Of Africa’s natural resources, underdevelopment, and poverty.

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· Kwamina Panford: the brain behind a brave new book.

The exodus of U.S. based Indian and Chinese professionals and entrepreneurs to India and China to contribute and do bigger and better things there has initiated what has been termed “Brain circulation” as opposed to the nauseous “Brain drain” of the past. I have often been intrigued by the large numbers of African professionals in the diaspora and wondered how such energies can be turned homeward and harnessed to benefit Africa. Why must Africa continue to be poor and marginalised considering the continent’s substantial natural resources coupled with the mind power of its sons and daughters in the diaspora!

On first meeting Professor Kwamina Panford

 In 2012, while visiting Boston, I expressed the interest in meeting some influential Africans in the area. Right away the name of Professor Panford was suggested and his telephone number duly given to me. I called and met him at Northeastern University where he taught in the African Studies department. We had lunch at the Faculty Lounge in the company of a young Ghanaian he was mentoring.

Panford’s story reflects a case study of how Ghanaian professionals abroad can be of immense help to Ghana in particular, and Africa in general. He was born in Koforidua in the Eastern Region and attended Koforidua Catholic Schools, St Augustine’s College – Cape Coast, and the University of Ghana.

Since being abroad finishing his Masters and PhD degrees, he has contributed to Ghana’s higher education by donating books to University of Ghana and University of Cape Coast, and hosting over 400 Ghanaian students and faculty at Northeastern.


Liaising with Ghanaian compatriots

Panford is now on a sabbatical and fellowship leave to teach at the Institute for Development Studies, University of Cape Coast (IDS/UCC). His earlier visits to Ghana have entailed other assignments. From 1991-2003, for instance, he was engaged with the Ghana Trade Union Congress (TUC) and the Government of Ghana / Labour Department to review and craft Ghana’s labour laws.

 With Ghana’s discovery of oil in June 2007, he shifted gears and became involved in this bold new sector. He started this journey of oil discovery and production in September 2009 on a sabbatical at IDS/UCC. Led by the then director, Prof J.V. Mensah and the new director Patrick Agbesinyale and other colleagues, they conducted a massive survey of Ghana’s six oil districts to provide a baseline for measuring the social and economic impact of Ghana’s new oil industry.

Panford literally commuted from Boston (from 2009 to 2014, and from 2015 to the present) to stay engaged with his Ghanaian compatriots.  Additionally, in 2010 – 2011, he helped the Ministry of Finance under the guidance of Prof Joe Amoako Tuffour – another Ghanaian diasporan expert and adviser to the Ministry of Finance – to draft the nation’s landmark Petroleum Revenue Management Act (PRMA) and the creation of the Public Interest and Accountability Committee (PIAC).

He then collaborated with the TUC’s leadership including the recently retired Secretary General Kofi Asamoah and the current one, Dr Yaw Baah, to get TUC a full recognition and representation on the PIAC.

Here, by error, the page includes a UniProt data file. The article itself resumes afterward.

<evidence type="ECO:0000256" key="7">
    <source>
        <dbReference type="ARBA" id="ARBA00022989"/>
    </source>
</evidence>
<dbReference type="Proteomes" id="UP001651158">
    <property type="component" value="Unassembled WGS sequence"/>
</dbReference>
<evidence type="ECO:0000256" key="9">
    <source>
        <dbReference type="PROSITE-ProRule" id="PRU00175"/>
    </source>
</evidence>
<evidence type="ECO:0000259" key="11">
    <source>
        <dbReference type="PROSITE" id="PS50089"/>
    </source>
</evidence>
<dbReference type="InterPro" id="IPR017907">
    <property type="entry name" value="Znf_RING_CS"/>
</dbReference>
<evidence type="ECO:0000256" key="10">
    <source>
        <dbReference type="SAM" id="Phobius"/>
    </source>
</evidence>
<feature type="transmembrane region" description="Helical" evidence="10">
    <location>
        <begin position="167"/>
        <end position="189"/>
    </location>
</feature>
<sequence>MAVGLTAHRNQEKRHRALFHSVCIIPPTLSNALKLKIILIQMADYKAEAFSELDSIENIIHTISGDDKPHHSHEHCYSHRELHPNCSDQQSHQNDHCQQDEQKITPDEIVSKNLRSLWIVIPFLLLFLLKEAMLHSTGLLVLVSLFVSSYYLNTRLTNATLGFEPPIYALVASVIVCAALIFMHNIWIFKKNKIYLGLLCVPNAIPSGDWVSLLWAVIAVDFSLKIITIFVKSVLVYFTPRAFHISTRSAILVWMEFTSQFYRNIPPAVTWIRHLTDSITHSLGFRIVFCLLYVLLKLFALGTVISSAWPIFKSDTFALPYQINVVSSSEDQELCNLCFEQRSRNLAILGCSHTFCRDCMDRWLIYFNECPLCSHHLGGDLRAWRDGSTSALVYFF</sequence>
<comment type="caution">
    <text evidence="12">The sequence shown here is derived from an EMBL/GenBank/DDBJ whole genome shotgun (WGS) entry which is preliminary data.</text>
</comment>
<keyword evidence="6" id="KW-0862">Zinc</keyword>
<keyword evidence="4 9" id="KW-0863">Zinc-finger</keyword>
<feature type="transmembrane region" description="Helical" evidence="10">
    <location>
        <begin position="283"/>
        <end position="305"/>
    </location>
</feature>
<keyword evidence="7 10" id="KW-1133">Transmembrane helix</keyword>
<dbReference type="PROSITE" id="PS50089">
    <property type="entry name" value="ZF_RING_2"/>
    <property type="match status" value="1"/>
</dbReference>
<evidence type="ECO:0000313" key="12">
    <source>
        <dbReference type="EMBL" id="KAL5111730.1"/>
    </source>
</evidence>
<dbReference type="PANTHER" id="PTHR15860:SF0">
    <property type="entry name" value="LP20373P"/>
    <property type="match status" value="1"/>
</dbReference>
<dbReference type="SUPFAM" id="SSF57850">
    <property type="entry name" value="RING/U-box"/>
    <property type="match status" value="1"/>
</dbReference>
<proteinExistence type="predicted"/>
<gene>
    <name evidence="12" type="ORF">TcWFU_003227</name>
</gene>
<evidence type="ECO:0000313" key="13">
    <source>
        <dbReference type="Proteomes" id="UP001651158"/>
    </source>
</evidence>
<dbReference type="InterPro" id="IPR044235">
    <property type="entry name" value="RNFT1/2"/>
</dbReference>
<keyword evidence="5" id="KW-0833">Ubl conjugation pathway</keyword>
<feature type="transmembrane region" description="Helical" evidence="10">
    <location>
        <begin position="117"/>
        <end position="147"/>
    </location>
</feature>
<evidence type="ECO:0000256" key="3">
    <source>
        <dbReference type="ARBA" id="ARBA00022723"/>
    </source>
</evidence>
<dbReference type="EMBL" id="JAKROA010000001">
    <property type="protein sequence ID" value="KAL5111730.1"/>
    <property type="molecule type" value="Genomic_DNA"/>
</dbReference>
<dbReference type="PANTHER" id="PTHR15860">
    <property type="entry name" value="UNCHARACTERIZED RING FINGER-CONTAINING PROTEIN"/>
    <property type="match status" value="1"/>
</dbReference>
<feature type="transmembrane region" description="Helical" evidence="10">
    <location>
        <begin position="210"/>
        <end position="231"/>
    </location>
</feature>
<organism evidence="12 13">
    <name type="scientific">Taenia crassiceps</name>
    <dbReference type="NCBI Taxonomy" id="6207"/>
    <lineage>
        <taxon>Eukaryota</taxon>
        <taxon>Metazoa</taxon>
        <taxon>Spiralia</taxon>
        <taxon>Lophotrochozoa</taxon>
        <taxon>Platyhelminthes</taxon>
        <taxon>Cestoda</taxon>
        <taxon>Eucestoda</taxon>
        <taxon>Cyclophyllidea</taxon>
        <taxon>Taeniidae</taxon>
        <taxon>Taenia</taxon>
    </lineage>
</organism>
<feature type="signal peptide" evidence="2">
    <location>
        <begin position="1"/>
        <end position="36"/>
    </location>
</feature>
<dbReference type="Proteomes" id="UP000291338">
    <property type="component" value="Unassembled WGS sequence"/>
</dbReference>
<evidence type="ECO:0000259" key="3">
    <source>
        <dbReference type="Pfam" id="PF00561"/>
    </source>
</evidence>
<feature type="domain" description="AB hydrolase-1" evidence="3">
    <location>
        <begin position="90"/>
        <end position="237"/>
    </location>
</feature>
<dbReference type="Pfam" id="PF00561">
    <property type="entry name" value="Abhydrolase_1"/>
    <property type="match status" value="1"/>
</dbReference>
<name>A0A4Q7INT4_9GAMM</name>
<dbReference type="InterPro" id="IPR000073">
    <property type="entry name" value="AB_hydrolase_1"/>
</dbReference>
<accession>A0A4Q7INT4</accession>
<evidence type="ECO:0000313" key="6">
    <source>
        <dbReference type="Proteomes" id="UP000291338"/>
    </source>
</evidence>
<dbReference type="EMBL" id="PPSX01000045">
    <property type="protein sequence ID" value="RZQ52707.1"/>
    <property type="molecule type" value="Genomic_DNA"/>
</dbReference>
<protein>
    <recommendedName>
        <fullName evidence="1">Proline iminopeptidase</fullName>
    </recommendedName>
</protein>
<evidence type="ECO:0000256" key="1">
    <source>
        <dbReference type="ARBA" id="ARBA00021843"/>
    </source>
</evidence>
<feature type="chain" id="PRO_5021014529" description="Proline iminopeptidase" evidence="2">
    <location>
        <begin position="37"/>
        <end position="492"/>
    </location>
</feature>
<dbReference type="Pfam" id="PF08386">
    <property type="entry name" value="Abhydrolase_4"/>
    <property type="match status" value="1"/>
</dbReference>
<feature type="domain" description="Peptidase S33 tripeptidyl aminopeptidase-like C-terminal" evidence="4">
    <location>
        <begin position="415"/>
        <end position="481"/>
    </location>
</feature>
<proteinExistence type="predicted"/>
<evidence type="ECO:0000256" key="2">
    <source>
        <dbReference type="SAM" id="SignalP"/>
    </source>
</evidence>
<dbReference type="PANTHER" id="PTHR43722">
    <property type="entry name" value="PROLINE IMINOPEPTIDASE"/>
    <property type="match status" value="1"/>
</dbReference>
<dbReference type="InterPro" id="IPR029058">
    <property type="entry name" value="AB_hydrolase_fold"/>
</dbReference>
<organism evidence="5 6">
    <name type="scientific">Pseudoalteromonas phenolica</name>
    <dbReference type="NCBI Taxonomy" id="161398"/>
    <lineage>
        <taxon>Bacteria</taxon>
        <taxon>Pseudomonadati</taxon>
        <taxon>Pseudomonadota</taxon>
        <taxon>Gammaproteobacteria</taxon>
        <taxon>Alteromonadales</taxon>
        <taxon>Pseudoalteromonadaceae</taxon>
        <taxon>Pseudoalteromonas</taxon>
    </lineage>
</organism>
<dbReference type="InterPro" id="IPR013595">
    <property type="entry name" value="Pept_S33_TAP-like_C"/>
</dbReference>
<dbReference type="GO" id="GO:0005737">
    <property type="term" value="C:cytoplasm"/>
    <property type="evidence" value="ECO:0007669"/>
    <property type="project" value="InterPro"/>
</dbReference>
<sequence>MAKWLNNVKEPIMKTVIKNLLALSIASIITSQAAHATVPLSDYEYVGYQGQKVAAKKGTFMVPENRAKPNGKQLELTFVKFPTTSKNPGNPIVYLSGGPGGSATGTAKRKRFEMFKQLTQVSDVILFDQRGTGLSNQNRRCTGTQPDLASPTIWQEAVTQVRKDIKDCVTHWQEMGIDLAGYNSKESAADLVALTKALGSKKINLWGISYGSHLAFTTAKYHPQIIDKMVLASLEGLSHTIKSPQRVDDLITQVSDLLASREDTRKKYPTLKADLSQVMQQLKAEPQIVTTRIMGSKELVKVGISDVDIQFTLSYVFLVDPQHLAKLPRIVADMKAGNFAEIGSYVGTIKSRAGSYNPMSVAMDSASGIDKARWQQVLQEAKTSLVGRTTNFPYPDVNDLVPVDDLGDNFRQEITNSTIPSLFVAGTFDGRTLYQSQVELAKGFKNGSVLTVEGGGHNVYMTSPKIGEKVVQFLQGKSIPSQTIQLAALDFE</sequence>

About that same time, Panford was on the public lecture circuit – Daily Graphic Business Forum on Oil, and Institute for Economic Affairs’ Ghana Policy Journal Special Edition on Ghana’s Oil, and drafting the Ministry of Energy’s Local Content Legislation. He even liaised with the Catholic Bishops on oil at Takoradi in 2011, and addressed TUC’s Executive Board in 2012 at Tema.

Institute for Oil and Gas Studies

Panford was the lead consultant who together with Ghana’s current Minister of Natural Resources, Peter Paul Amewu and the current Deputy Minister of Energy, Dr Amin Mohammed, wrote Ghana/Africa’s first and one of the world’s rare government accounting for oil revenues and expenditures.

Coming from a labour background with experience from the ILO (Geneva, Switzerland), Panford led the TUC’s effort to write its maiden oil policy paper and as a resource person helped UCC to found Ghana’s first public university affiliated Institute for Oil and Gas Studies.

Although Ghana still has teething petroleum production issues, some of the measures and bills and institutions he was involved in – if managed as intended to perform – will assist Ghana to avert the proverbial resource curse.

The brave new book 

After reflecting on his experiences in Ghana and many African / non-African states’ experience and involvement with oil and other natural resources in December 2016, Panford has now completed his 249-page book, “Africa’s Natural Resources and Underdevelopment: How Ghana’s Petroleum Can Create Sustainable Economic Prosperity,” (Palgrave Macmillan, NY 2017, 249 pp.)

A candid book it unravels the myths surrounding a hugely popular but flawed theory called the resource curse and its application to Ghana and four major natural resource producing African nations—Nigeria, Equatorial Guinea, Democratic Republic of Congo, and Angola.

Focusing on Ghana’s recent discovery of oil, the nation’s woes with “Galamsey”, and how to turn natural resources into assets for economic prosperity, the book is poised to contribute to discussions and policy formulation in Ghana and elsewhere in Africa. More importantly it is full of practical policy recommendations.  For example, at the time the new NPP administration seeks to eliminate the scourge of galamsey, illicit environmentally destructive gold and diamond miming, Panford provides a history of this social menace and lays out how Ghana can exploit its gold, diamond and now oil for the greater good.

{To be continued}

(Email: anishaffar@gmail.com)

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